Ai Group chief executive Innes Willox has welcomed the federal
government’s call for a greater emphasis on manufacturing to reboot the
Willox said manufacturing had gained
unprecedented public and political attention in recent weeks. He
believes the shortage of vital equipment has raised an important debate
about Australia’s management of global supply chains.
“We have learned hard lessons about over reliance on single sources of imports,” Willox said.
need to… ensure we strive towards excellence in what we do – including
by aiming to leverage that excellence through exporting and supplement
self-sufficiency with other strategies that build resilience.”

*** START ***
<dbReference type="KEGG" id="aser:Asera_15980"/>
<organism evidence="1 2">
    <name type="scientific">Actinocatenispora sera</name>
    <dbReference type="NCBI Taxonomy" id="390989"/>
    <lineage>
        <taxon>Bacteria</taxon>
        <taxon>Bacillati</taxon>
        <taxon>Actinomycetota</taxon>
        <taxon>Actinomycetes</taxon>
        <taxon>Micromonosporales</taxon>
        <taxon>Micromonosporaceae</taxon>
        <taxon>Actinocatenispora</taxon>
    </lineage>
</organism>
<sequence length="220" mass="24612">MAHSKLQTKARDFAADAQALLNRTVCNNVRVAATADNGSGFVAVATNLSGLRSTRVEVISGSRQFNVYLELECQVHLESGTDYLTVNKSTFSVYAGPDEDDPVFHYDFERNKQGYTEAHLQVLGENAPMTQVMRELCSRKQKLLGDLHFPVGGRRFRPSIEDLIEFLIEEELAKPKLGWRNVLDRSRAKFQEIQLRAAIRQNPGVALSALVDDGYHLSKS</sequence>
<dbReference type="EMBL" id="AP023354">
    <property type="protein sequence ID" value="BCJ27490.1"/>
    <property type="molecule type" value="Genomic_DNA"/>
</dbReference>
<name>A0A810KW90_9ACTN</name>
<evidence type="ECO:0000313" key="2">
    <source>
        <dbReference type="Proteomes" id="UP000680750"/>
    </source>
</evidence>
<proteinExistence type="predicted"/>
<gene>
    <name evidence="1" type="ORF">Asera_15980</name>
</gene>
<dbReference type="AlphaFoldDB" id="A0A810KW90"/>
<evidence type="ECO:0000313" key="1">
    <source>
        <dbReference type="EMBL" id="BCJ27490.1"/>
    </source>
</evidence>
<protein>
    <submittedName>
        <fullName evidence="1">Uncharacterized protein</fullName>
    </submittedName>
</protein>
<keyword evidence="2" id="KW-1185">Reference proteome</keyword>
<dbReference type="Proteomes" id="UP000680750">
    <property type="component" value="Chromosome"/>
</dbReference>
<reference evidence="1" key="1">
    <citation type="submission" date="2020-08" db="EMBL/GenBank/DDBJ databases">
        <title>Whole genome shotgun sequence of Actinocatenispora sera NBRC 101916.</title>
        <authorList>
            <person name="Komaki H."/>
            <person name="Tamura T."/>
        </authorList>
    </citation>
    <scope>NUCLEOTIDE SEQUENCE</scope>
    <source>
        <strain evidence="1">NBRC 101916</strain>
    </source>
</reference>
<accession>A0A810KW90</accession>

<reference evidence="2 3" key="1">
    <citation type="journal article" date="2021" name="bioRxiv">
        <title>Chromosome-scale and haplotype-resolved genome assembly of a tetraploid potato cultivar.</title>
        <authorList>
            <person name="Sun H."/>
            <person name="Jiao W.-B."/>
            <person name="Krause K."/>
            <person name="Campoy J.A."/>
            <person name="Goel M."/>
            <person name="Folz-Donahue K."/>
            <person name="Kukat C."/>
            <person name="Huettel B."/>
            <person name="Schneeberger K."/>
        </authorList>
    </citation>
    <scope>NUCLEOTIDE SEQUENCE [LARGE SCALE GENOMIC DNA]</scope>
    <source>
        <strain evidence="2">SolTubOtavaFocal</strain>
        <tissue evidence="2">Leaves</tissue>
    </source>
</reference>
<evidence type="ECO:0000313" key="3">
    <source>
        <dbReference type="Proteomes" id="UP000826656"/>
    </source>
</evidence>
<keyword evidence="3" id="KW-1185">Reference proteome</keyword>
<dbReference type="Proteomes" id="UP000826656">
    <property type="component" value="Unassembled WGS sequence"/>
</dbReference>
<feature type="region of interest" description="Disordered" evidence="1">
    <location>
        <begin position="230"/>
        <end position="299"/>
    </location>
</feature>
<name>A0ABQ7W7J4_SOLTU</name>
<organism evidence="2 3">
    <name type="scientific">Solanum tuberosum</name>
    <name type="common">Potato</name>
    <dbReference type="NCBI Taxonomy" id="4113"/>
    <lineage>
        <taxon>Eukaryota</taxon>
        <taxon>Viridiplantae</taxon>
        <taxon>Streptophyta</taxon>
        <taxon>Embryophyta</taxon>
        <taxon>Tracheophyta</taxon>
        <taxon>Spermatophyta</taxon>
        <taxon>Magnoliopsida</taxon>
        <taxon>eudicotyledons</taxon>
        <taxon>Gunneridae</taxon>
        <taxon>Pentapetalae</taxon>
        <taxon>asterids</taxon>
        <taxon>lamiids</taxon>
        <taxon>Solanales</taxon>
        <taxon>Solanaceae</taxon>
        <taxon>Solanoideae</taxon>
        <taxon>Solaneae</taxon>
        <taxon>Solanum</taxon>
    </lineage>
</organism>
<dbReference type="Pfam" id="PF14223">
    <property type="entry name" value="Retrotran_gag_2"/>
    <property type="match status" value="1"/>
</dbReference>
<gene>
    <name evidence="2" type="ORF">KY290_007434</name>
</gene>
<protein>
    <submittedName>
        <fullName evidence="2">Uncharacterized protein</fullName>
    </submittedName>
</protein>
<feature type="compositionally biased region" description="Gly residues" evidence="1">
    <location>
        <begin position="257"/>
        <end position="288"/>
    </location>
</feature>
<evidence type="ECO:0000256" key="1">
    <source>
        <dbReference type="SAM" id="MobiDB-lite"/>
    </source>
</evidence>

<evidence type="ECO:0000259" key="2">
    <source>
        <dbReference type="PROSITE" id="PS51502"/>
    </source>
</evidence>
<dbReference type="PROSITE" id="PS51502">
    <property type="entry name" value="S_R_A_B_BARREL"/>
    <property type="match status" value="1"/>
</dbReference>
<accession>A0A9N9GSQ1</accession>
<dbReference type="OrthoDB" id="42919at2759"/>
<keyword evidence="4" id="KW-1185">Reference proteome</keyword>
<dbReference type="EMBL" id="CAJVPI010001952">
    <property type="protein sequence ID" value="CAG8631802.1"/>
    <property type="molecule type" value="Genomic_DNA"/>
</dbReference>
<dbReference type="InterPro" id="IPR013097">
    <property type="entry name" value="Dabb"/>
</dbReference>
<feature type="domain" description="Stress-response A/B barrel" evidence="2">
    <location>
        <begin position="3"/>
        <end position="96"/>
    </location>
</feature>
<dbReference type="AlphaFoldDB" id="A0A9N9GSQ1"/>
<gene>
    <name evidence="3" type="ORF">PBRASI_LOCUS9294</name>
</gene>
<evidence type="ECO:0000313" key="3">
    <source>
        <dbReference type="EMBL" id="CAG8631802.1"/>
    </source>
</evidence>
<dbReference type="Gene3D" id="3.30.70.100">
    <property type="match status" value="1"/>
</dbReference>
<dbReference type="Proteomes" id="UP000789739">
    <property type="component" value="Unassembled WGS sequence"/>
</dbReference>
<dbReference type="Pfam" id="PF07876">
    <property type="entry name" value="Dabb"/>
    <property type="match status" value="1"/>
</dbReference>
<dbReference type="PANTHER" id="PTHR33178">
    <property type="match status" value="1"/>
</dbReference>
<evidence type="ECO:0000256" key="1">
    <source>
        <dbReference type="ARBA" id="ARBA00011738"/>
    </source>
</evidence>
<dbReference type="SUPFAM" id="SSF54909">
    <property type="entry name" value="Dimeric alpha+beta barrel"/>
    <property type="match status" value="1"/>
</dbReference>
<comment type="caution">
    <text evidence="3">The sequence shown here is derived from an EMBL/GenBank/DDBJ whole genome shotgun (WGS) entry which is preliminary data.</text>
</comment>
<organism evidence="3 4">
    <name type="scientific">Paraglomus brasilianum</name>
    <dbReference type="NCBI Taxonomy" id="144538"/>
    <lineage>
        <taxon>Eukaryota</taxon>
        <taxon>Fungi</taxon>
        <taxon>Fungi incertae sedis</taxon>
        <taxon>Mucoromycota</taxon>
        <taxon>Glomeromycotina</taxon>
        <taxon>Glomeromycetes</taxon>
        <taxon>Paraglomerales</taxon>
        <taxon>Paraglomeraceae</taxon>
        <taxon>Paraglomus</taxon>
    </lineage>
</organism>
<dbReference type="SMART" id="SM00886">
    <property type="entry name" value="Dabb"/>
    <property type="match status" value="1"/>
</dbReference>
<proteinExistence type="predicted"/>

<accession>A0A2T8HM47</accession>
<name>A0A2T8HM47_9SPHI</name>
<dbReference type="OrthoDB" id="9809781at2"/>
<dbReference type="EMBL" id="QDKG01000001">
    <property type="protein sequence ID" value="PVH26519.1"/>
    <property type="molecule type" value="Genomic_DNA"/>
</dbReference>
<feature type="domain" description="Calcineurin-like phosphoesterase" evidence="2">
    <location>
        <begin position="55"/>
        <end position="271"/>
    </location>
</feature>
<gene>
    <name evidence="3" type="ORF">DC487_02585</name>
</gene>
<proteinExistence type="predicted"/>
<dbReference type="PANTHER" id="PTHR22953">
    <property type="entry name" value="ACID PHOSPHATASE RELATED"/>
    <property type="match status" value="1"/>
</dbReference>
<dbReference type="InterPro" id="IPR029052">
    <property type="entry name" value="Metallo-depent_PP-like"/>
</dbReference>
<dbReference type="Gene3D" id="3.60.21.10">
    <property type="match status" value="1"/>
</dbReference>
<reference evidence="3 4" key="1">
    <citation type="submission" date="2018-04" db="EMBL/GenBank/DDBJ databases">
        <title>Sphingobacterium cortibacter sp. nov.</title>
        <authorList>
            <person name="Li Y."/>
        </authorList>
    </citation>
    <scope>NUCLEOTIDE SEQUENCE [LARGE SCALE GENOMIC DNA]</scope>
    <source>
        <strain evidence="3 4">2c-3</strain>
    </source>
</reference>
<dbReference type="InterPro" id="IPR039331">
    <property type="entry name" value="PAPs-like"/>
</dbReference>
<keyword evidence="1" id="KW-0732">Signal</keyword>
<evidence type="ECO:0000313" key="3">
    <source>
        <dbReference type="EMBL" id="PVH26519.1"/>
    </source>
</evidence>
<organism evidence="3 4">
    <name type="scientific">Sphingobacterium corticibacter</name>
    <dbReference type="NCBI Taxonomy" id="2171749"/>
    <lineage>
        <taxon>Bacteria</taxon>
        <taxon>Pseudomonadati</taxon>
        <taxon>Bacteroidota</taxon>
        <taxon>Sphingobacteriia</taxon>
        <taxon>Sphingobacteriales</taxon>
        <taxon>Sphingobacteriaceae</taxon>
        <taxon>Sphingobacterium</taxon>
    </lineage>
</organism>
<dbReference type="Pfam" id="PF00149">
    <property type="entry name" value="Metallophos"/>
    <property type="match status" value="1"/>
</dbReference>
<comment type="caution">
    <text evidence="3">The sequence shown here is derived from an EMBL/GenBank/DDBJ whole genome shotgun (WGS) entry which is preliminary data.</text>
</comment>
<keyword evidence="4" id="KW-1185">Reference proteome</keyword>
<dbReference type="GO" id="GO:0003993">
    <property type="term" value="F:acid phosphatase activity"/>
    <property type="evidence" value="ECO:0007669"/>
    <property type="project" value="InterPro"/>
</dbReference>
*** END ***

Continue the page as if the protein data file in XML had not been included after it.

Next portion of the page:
said a national imperative of building resilience will require more
rigorous management of the risk of supply chain disruption in individual
businesses, as well as coordinated guidance and direction from all
Skills and energy are the two biggest challenges that remain for local manufacturing, according to Willox.
need to focus on strategies that support the most vulnerable and
hardest hit such as youth and apprentices who have suffered a
disproportionate loss of jobs,” he said.
“Our apprentices have
been one of the hardest hit groups with 15,000 apprentices and trainees
either stood down, suspended or cancelled since March 1.
to commence, continue, and re-engage apprentices should be at the
forefront of government and business recovery efforts.”
Group’s latest Performance of Business Index recorded its lowest levels
of activity in the survey’s history at 27.2. This was due to the rapid
deterioration in business conditions across all sectors of the economy,
particularly in consumer-oriented services.